Last December, SBA overhauled its HUBZone Program rules in an effort to make it easier for companies to obtain and maintain HUBZone certification–and to help the Government stop falling so woefully short of the three percent HUBZone prime contracting goal.
But now, in a new report, SBA’s internal watchdog is questioning whether one of those HUBZone Program changes went too far.
We’ve written quite a few posts about how contractors can adapt and deal with the changes caused by the COVID-19 pandemic. Some small businesses federal contractors, however, face unique challenges. This is particularly true of participants in the HUBZone Program. Specifically, while the OMB has encouraged agencies to allow contractor employees to telework, how will this affect HUBZone entities, where the location of their employees is key to maintaining their HUBZone status?
Well, the SBA has the answer in some recent guidance, and it’s something we could all probably do with a little more of–flexibility. Flexibility, in this case, means that SBA realizes complying with the principal office and employee residency requirements may be tough during a time when all people are encouraged to telework. The flexibility applies to a few of the HUBZone rules.
Can a business seeking HUBZone status give employees bonuses or higher wages to entice them to live in a HUBZone?
According to new guidance published by the U.S. Small Business Administration, yes. But that’s not the only question addressed in the guidance.
SBA proposed a major revamp of how it will interpret and enforce the HUBZone program’s rules back in October of 2019. We wrote about the major changes in a couple of posts (here and here) as well as some of the common misconceptions that SBA cleared up as part of the proposed rule.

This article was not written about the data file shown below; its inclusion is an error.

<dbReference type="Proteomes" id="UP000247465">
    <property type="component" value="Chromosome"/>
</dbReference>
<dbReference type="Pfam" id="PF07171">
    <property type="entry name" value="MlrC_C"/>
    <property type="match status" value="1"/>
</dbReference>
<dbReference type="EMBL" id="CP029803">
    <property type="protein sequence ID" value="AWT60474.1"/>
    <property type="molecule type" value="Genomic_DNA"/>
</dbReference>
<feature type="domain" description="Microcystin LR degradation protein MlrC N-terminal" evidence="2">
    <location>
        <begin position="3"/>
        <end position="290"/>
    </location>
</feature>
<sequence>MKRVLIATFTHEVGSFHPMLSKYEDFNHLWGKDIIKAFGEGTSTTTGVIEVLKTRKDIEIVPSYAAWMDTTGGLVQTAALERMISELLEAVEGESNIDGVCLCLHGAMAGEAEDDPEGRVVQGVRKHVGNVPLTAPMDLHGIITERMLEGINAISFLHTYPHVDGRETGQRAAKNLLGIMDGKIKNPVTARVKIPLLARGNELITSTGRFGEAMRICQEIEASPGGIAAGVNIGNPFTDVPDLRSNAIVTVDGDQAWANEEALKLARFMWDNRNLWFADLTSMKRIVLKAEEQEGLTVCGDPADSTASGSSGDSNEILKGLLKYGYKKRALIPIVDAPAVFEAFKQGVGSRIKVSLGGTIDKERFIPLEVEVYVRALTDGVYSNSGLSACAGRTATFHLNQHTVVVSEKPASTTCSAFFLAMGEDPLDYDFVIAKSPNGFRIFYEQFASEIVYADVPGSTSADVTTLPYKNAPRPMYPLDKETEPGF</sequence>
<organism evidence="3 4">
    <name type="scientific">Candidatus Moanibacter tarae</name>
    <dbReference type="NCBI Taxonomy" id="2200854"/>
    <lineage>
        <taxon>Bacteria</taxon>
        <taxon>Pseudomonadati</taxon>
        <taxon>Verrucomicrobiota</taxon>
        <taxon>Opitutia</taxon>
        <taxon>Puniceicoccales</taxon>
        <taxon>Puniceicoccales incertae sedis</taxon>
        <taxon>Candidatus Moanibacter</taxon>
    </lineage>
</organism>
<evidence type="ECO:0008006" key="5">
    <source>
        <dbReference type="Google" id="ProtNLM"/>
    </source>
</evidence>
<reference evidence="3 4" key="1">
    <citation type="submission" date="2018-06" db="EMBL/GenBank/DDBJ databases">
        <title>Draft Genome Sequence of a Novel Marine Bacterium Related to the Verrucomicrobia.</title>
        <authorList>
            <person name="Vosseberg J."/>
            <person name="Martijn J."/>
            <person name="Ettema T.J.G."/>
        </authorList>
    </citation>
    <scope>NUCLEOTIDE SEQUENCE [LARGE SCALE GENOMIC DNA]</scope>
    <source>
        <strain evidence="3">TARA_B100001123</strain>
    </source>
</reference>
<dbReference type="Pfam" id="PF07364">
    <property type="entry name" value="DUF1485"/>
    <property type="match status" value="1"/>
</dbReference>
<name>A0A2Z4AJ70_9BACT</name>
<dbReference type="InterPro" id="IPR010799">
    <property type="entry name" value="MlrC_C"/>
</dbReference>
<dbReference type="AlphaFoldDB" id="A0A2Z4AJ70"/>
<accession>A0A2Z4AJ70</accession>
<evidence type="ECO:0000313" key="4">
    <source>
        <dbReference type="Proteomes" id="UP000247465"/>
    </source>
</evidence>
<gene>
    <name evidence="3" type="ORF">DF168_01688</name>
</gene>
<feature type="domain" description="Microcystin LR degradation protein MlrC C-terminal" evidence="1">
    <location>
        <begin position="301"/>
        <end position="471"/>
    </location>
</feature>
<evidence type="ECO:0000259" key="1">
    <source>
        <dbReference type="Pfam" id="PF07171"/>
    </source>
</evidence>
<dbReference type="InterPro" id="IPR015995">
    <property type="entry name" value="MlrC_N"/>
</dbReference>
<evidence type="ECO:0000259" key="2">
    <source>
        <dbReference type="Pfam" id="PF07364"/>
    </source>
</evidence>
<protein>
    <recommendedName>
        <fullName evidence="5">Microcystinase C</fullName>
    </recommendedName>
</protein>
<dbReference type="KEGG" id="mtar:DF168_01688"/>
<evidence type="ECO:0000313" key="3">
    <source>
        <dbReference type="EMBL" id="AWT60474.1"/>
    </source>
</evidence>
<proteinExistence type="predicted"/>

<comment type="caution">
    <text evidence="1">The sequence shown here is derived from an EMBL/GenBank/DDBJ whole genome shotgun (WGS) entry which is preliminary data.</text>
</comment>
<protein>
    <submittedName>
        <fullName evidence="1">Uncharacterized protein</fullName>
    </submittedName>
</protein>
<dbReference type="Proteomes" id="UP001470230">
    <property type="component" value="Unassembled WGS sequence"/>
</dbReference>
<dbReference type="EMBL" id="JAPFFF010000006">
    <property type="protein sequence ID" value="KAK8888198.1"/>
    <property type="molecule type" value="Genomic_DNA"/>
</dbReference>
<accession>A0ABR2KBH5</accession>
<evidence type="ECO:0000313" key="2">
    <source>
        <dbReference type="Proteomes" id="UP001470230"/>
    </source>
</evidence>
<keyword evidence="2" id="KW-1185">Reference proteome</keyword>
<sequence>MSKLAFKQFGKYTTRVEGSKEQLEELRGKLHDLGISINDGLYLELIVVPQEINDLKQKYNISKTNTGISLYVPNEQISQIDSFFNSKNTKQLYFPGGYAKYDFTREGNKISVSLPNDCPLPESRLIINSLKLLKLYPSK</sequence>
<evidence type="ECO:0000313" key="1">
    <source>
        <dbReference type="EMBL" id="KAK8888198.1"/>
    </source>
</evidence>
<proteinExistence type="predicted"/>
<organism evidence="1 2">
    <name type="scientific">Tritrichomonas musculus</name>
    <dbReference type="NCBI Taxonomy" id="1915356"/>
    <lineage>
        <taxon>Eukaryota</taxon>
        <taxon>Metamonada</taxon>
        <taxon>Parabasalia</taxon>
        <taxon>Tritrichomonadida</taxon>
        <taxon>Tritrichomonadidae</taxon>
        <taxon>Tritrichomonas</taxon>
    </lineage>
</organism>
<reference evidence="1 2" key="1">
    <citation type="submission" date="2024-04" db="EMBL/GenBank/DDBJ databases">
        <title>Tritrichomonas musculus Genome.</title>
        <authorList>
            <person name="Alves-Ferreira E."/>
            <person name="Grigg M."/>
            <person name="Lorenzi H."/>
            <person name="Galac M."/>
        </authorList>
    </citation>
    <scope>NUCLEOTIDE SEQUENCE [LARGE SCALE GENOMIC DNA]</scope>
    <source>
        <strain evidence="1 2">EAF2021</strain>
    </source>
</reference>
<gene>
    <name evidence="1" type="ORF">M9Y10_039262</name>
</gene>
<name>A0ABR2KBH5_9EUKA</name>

Well, the wait is over. SBA will release the final rule November 26 and the new rules will become effective on December 26, 2019.
5 Things has previously discussed 8(a) Program basics and eligibility requirements. But the 8(a) Program isn’t the only socioeconomic program benefiting small businesses. In this post, we’ll begin exploring another crucial program for small businesses: the Historically Underutilized Business Zone—or HUBZone—program.
Here are five things you should know about the HUBZone program.
The Department of Justice has filed a complaint accusing an Ohio construction contractor and its owner of fraudulently obtaining HUBZone certification and HUBZone set-aside contracts.
According to a DOJ press release, the government is alleging that William Richardson, the owner of TAB Construction Co. Inc., made false statements regarding TAB’s principal office to obtain HUBZone certification, then used that certification to win millions of dollars in HUBZone set-aside contracts.
Two Kentucky-based government contractors and their owners have agreed to pay $6.25 million to settle HUBZone fraud claims, according to a U.S. Department of Justice press release.
The costly settlement puts an end to a saga involving DOJ claims of a vacant “principal” office, undisclosed affiliation, and fraudulent statements made to the SBA and and the U.S. Army.